In the southern part of central Virginia, near the North Carolina border, sits the town of South Hill. It is billed as the “Gateway to Mecklenburg County.” The town was originally designed in a circular pattern and is one of only three towns in the nation that can make that claim. South Hill got its start as a railroad town in 1889.
South Hill is fortunate to have a 70-bed hospital within its borders. VCU Health Community Memorial Hospital sits just off the main drag in South Hill, partially hidden from the road, but available to residents of the town and the surrounding area.
The hospital is a part of the VCU Health System. The system, based in Richmond, has locations covering much of Virginia.
The three-member biomedical engineering department consists of Biomedical and Facilities Manager Tim Bowers, CHTM; BMET 2 Tyler Quinn and BMET 1 Bryce Kegebein. The team reports to Facility Engineering Director Archie McCartney.
“Our department is responsible for all of your standard medical and lab equipment but is also responsible for beds, nurse call, RTLS systems, Ascom phones and even cable TV distribution system (because it is integrated in with nurse call). We basically handle any and all equipment that is directly used for patient care,” Bowers says.
In addition to the hospital, the biomed team also manages equipment at The Hundley Center, a 140-bed extended care facility, the Hendricks Center, a rehabilitation center, the Solari Radiation Therapy Center, the CARE Building; nine specialty clinics, the CMH Behavior Health Center, Clarksville Primary Care and Chase City Primary Care.
Bowers handles the day-to-day operations of the department and leads any biomed/IT related projects. Quinn handles life support preventative maintenance (PM) as well as general biomedical equipment. Kegebein maintains general biomedical equipment as well.
The department provides the repairs, support and maintenance for all of the facility’s medical equipment.
For anything the team does not cover, service contracts are evaluated by biomed to determine the appropriate level of coverage. The contract is then discussed with, and signed off by, the appropriate vice president and is then forwarded to the team’s contracts contact in purchasing to process.
The department works well with its IT colleagues.
“We are separate departments here at CMH but have a good, close working relationship with the department. We all work well together to get things done. We keep each other on ‘speed dial,’ ” Bowers says.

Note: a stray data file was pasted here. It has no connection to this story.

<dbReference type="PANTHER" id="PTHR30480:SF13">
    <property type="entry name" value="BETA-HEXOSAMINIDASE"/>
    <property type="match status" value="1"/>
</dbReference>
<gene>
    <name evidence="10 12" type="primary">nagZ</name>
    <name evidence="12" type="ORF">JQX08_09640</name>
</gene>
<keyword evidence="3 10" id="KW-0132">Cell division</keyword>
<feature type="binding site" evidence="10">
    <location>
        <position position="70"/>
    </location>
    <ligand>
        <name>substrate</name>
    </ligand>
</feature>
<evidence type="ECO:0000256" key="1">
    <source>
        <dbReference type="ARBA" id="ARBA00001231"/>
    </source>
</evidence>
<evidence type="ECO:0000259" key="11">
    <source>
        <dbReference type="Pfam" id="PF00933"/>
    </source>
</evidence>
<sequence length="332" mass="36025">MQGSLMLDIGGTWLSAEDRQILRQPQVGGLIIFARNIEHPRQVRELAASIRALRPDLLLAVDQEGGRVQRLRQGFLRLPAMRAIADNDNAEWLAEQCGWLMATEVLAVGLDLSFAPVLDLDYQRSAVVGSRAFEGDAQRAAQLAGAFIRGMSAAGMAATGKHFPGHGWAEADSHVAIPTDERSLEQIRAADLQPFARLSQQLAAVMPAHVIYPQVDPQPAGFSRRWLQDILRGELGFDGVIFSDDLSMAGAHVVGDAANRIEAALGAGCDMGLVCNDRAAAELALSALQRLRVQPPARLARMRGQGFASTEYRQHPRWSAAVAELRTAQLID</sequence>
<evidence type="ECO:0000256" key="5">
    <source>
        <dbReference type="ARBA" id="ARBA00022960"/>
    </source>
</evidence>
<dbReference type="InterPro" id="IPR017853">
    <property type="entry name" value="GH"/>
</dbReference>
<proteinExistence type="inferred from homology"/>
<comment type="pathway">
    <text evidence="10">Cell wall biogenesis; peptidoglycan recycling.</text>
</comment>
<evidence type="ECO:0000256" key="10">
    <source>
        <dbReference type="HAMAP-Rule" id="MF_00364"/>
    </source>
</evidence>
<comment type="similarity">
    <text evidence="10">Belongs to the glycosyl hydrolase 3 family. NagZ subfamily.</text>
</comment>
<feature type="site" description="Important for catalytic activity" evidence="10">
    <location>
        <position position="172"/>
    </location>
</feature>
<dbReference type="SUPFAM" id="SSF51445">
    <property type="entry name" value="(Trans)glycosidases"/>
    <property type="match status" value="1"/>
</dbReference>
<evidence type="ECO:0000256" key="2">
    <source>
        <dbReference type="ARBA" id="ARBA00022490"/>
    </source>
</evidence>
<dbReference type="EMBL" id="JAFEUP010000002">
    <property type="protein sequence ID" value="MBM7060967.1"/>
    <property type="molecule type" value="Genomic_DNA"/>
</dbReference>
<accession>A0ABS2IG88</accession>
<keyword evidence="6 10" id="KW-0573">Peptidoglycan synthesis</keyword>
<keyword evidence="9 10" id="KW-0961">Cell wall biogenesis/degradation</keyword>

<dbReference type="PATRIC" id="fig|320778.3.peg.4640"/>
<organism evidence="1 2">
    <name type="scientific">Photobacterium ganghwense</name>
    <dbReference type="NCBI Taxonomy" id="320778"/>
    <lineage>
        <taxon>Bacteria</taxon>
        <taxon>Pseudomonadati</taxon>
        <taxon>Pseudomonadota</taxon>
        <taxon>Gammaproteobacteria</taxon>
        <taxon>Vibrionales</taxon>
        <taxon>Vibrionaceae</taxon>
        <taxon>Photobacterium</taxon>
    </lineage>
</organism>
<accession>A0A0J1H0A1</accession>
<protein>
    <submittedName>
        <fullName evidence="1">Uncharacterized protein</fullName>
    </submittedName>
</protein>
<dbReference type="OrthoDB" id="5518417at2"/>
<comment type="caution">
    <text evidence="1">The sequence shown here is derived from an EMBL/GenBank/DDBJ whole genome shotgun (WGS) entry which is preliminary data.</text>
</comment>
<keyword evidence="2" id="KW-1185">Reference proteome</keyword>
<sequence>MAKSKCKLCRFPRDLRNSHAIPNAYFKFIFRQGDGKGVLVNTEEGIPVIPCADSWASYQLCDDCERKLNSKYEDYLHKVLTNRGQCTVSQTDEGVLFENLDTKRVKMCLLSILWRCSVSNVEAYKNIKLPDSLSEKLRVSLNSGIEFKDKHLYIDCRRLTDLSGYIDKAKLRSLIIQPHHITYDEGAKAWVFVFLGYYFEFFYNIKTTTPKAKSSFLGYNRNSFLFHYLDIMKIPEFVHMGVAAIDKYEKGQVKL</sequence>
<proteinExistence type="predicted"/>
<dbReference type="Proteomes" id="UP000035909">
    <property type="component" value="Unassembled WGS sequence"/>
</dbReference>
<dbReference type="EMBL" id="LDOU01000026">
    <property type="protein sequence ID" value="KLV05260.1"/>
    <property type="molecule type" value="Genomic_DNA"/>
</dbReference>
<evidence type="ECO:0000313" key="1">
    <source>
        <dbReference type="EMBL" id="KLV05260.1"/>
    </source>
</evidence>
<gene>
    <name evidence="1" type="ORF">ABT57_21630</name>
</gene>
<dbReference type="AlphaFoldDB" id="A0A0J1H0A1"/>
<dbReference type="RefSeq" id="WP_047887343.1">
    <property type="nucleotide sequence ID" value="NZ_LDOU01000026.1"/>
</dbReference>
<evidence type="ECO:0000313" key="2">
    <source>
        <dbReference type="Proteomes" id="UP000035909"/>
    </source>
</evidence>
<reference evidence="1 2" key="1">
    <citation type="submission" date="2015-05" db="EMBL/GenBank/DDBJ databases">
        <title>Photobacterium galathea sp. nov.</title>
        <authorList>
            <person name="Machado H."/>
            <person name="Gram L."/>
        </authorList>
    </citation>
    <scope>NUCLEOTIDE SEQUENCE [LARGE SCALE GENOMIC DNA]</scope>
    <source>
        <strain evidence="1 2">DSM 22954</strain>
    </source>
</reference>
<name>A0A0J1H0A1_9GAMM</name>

It is one thing to stand-up a COVID-19 surge unit or isolation unit in an existing area of a hospital and quite another to turn an abandoned hospital into a COVID surge facility. That was a major challenge that the three-member team faced along with colleagues in other departments.
The plan to retrofit the old hospital as a precautionary step was announced in March of 2020.
“We moved into a new hospital in 2017 and left the old hospital vacant. Once COVID hit, and the numbers in our region began to increase, the health system decided to bring up the old facility as a COVID facility if needed,” Bowers says.
He says that the team was given two weeks to turn an abandoned hospital into a fully functioning 130-bed hospital. Because Community Memorial Hospital provides services to patients over a large portion of south-central Virginia and north central North Carolina, the old facility was made available in case the need arose.
“To simplify the project, once we were told to move forward, everything shifted into overdrive. We met with nursing leadership and performed walkthroughs of the facility to determine what were priority-needed items in order to start seeing patients as soon as possible. The biomed team made many calls to contacts in the industry to find out the availability of devices and lead times and would then run purchasing approvals through at a lightning speed process through administration,” Bowers says.
He adds that they worked hand-in-hand with many departments and volunteers to work out the logistics of getting equipment to the old hospital, assembled, tested and cleaned. Some of the other departments involved included facilities, IT, environmental services and materials management.
“We ended up outfitting the facility with 130 beds. Each room needed to be outfitted with beds, IV pumps/poles, suction regulators and O2 regulators. We set up a 10-bed ICU unit that included the same items as a standard patient room to include ventilators and applicable patient monitoring for each room,” Bowers says.
He says one of the items that ended up being the most time consuming was the recommissioning of the nurse call system where most of the IT-based hardware had been removed.
“The biomed team had to terminate and test a few hundred CAT 5 cables and reinstall any missing hardware. The other item was the testing and configuring of all of the IV pumps received. We ended up setting up an assembly line outside of the shop area and used facilities and security staff to assist with prepping pumps to be tested and configured,” Bowers says.
“This was a stressful time for all involved but the biomed team, along with every other department, all worked together seamlessly to accomplish a goal on what we thought would be an impossible task. I wouldn’t trade these guys for anyone,” Bowers adds.
He says that in the end, luckily, they never needed to use the building for COVID-19 cases. It was used as a vaccine clinic. Outside of the workplace, all three biomeds are members of the Virginia Biomedical Association.
The value of biomedical departments is on display every day, but with the additional challenges of the past year, teams like this one are indispensable. Only now can we say that it is much better to have an extra hospital available and not need it.
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